Researchers have made use of human mesenchymal stem cells to effectively delay retinal degeneration in rats. In this study the authors demonstrate that, as in many other cases, the methodology of delivery matters just as much as the details of the cells used:
Retinal and macular degenerative diseases affect millions of people worldwide. Similar to other neurodegenerative diseases, there are no effective treatments that can stop retinal degeneration or restore degenerative retina. Recent advances in stem cell technology led to development of novel cell-based therapies, some are already in phase I/II clinical trials. Studies from our group and others suggest that human bone marrow-derived mesenchymal stem cells (hBM-MSC) may be a promising source for retinal cell-based therapy.
Currently, one of the major challenges in stem cell-based therapy is how to safely deliver effective doses of cells to the target posterior eye tissues (retina, retinal pigment epithelium (RPE) and choroid), due to the unique anatomy and physiology of the eye. The current subretinal injection method involves three port pars plana, vitrectomy and insertion of a needle that penetrates the retina and, in doing so, detaches the photoreceptor cell layer from the RPE forming subretinal 'blebs'. Limited volumes can be injected and therapeutic effect is restricted to areas proximal to point of injection. Moreover, the subretinal surgery raises a significant safety issue, as the retinal architecture across the entire retina in age-related macular degeneration (AMD) and retinitis pigmentosa (RP) patients is fragile and the surgery can induce mechanical damage, reactive gliosis, and loss of function.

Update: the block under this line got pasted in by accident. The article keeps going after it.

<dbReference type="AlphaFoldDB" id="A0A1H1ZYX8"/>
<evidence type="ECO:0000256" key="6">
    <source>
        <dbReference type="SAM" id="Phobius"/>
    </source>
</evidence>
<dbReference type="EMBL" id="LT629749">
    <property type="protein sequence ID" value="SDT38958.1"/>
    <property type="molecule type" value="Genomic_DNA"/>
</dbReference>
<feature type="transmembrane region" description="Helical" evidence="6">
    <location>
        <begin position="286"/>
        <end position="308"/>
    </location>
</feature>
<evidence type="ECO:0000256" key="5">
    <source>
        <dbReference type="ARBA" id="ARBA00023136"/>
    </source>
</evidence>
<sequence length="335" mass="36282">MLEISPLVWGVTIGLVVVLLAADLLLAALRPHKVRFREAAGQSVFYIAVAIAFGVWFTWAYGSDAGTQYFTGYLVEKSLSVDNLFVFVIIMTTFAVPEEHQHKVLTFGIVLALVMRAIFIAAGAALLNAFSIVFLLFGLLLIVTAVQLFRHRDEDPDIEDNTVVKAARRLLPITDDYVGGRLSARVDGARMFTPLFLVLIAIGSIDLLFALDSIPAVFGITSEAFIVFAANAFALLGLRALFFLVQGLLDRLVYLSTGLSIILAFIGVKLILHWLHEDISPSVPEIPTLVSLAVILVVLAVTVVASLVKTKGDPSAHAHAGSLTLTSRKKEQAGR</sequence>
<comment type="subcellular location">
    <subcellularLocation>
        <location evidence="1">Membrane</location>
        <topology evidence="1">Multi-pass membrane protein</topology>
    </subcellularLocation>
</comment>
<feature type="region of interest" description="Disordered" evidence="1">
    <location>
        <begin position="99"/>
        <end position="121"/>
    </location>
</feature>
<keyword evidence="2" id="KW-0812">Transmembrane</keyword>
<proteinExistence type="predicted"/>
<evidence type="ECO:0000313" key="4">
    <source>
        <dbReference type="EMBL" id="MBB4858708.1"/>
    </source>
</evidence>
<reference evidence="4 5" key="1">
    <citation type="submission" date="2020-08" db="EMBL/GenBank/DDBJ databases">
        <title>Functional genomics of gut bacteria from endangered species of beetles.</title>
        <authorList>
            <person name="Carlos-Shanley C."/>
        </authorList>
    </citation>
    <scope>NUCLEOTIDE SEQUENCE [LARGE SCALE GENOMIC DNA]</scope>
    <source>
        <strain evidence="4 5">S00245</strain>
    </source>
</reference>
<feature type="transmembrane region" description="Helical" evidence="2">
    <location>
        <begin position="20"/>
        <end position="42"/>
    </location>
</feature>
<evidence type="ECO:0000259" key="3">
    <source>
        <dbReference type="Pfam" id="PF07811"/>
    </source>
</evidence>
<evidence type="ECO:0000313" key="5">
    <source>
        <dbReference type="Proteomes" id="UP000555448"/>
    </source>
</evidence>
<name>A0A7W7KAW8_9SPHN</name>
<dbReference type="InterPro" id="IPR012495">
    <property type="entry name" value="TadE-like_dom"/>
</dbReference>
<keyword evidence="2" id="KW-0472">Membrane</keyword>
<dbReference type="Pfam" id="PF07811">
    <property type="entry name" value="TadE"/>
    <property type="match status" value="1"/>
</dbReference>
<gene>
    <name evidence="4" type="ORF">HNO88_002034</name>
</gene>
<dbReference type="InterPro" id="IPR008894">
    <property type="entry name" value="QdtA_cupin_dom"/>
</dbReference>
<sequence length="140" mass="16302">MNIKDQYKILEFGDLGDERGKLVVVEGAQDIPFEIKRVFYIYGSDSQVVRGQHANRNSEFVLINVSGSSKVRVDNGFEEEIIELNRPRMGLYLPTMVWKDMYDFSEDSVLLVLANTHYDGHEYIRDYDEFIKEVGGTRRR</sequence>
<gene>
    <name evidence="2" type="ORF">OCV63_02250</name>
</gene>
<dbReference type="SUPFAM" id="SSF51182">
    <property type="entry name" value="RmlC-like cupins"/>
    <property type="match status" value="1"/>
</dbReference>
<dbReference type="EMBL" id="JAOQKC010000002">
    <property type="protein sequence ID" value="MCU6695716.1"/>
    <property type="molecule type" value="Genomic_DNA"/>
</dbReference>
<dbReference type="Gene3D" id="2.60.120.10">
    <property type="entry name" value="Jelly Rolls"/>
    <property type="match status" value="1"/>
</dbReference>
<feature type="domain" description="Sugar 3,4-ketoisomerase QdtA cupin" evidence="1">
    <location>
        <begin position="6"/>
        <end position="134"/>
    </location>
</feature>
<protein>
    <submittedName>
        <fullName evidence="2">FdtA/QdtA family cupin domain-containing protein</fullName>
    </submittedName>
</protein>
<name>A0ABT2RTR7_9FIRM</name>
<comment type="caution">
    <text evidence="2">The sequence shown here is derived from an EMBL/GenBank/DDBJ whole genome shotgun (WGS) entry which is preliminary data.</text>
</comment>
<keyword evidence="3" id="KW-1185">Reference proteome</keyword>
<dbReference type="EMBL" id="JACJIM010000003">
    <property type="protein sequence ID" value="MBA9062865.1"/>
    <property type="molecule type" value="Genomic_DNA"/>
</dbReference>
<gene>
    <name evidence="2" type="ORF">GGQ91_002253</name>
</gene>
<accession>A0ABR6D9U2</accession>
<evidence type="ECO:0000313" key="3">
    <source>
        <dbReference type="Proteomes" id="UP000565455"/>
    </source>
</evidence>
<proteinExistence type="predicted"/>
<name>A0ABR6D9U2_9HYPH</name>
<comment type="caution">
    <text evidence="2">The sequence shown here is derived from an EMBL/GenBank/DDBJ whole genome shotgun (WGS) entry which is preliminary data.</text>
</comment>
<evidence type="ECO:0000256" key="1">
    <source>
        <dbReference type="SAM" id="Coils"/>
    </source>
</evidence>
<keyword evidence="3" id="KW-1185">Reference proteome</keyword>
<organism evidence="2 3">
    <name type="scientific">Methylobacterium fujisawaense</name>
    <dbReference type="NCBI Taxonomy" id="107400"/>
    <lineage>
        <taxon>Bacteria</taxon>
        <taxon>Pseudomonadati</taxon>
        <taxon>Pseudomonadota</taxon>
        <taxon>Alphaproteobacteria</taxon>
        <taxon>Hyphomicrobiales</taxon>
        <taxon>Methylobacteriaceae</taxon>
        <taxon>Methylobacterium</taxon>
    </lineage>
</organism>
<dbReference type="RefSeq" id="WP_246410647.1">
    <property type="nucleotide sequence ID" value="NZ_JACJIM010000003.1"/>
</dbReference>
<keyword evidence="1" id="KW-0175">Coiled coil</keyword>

We have recently developed a new cell delivery system that enabled the transplantation of hBM-MSCs as a thin layer across the extravascular spaces of the choroid. We used this system in Royal College of Surgeons (RCS) rats, a widely used model of dry AMD and retinal degeneration. The graft covered most of the area of the back of the eye via a single injection with no retinal detachment or choroidal hemorrhages. Cell transplantation delayed photoreceptor degeneration throughout the whole retina and rescued retinal function for up to 5 months in RCS rats. By contrast, when hBM-MSCs were injected intravitreally, they formed a large cell clamp in the vitreous cavity and retinal function was rescued for a shorter duration, up to 12 weeks following transplantation. These findings suggested that the delivery method significantly affects therapeutic potential of transplanted cells, and that graft location, distance from the retina and graft surface area may be critical parameters for achieving effective treatment.